In the olden days — let’s call it, say, 1992 — the way you got into a sport was going to a game or maybe through watching SportsCenter. You rooted for your local team or the one that your parents rooted for where they grew up. Life was simple. And then fantasy sports and FIFA video games became a thing, and everything changed.
When FIFA International Soccer came out for the Sega Genesis in December of 1993, it was a major step forward for soccer video games, which tended to be top-down or side-view affairs. FIFA brought an isometric perspective, improved player animations, a reactive crowd and slower, more simulation-focused gameplay to what was heretofore a genre dominated by an arcade approach to the beautiful game. Sure, the players for the international teams represented were fictional, and the “League” mode was actually just a double round-robin tournament, but it was an important first step toward the kind of deeply immersive player experience you can experience today in FIFA 18.
Although the start of fantasy sports is a little harder to peg — given that people were playing it with pen and paper long before computers — there was definitely a boom that came along with the widespread use of the internet, including when Yahoo added fantasy sports as a free service in 1999. Today, it’s everywhere, including MLS’ own fantasy game, which manages to be both easy to get started with and challenging to do well.
What both FIFA and fantasy afford you is the chance to broaden and deepen your knowledge of soccer through a personal investment. Both forms of entertainment will have you delving into numbers in the form of stats or ratings as you look to find the perfect piece to complete your squad. Whether it’s for that upcoming double-game week (or DGW as sites like MLS Fantasy Boss call it) or FIFA’s Ultimate Team mode, you’ll be looking at secondary sites and spreadsheets in the hopes of eking out a competitive advantage.
As you do, you learn about players you might never have learned about. In FIFA, you get the chance to play with household names like Pele or Maradona but also to form an attachment to players that newcomers to the sport likely don’t know like Lev Yashin or Henrik Larsson through the Ultimate Team mode. And then there’s the appeal of building your own roster in the game’s career mode. Whether you gun for the superstars or try to find value on the fringes, you’re likely to learn about some players you might not have heard of.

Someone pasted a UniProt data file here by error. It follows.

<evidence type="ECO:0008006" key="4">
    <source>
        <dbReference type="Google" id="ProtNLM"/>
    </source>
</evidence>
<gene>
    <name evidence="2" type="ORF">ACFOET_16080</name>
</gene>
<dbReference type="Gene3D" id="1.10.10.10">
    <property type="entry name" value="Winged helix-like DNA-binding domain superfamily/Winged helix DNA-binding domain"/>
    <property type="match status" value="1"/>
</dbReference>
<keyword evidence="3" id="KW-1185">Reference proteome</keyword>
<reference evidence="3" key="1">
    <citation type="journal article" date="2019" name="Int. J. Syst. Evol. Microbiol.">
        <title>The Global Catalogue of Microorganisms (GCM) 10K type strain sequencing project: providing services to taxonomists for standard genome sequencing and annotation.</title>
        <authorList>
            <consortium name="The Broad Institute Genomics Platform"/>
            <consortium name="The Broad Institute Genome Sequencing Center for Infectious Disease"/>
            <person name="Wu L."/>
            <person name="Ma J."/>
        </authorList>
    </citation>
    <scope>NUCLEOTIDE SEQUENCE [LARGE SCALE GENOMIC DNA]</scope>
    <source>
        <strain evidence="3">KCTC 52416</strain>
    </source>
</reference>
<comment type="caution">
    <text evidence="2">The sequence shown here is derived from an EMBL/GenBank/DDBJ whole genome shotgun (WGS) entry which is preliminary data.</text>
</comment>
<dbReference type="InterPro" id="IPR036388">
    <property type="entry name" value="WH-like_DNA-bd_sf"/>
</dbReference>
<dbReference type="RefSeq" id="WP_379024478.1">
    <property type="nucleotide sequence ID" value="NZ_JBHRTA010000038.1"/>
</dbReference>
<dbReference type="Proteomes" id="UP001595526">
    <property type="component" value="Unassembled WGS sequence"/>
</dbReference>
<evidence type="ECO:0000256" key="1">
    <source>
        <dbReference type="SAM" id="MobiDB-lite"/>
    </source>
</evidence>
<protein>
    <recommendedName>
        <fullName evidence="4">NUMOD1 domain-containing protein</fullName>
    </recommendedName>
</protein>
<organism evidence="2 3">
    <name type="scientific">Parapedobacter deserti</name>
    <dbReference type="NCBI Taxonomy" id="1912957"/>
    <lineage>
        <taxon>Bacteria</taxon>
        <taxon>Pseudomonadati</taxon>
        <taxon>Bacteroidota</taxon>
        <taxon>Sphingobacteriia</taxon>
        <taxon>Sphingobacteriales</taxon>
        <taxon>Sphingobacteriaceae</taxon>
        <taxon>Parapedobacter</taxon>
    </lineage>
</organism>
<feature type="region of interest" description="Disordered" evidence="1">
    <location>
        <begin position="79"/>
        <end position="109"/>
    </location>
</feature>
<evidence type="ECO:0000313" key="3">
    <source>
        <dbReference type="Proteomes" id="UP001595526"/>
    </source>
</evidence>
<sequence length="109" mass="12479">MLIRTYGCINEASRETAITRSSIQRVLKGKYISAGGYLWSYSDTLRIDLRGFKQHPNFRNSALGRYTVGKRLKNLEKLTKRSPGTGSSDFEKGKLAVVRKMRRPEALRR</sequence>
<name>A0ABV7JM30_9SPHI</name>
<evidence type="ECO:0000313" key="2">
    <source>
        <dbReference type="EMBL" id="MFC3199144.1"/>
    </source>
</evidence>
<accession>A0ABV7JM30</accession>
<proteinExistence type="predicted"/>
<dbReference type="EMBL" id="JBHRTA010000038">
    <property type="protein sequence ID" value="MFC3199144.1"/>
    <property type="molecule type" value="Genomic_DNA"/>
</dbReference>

In fantasy, it might be Sporting KC’s Graham Zusi, who rewarded you with an early investment by increasing his value $6 million over the season, or the Red Bulls’ Brandon Wright-Phillips, who didn’t see many MLS minutes early while RBNY was competing in the Concacaf Champions League, but has since exploded for nine goals on the season and a share of second place in the Golden Boot race.
When they work like this, getting into the game through playing FIFA or fantasy is a terrific inducement to watch matches you might normally pass over. Getting into a sport can be daunting, especially given that watching sports is often a social activity. You want to feel knowledgeable and it can be awkward when you feel like you don’t. A lot of being a sports fan — for good or ill — is about having Opinions, and both FIFA and fantasy can give you a mechanism for developing your sense of the game.
But there’s a downside to it as well. Both these pursuits involve an unavoidable element of commodification when it comes to the players themselves. They can both promote a viewpoint that players are little more than an agglomeration of stats that either help or hurt you personally when they’re on your team. It can lead to a narrow viewpoint that believes the only thing standing between a real-life team and a championship is the right player, and it neglects the roles that chemistry, personality, consistency and all the other messy, unquantifiable aspects of life bring to the table. It can be easy to neglect the “fantasy” part of fantasy sports, or to forget that FIFA is a faithful simulation, but a simulation nonetheless.
What both FIFA and fantasy affirm is that a fan is not something you are or aren’t. Being a fan is a journey, with many ways to begin and even more ways to proceed. Whatever pulls you closer also pulls you forward, and the value is never strictly in the wins and losses — whether those are in your fantasy league or against other people in Ultimate Team or even on the pitch itself on a Saturday evening. Fantasy sports and FIFA are invitations to the sport itself and gateways to an entire culture, so don’t just stop at the edge. Get into it, and let yourself get pulled along.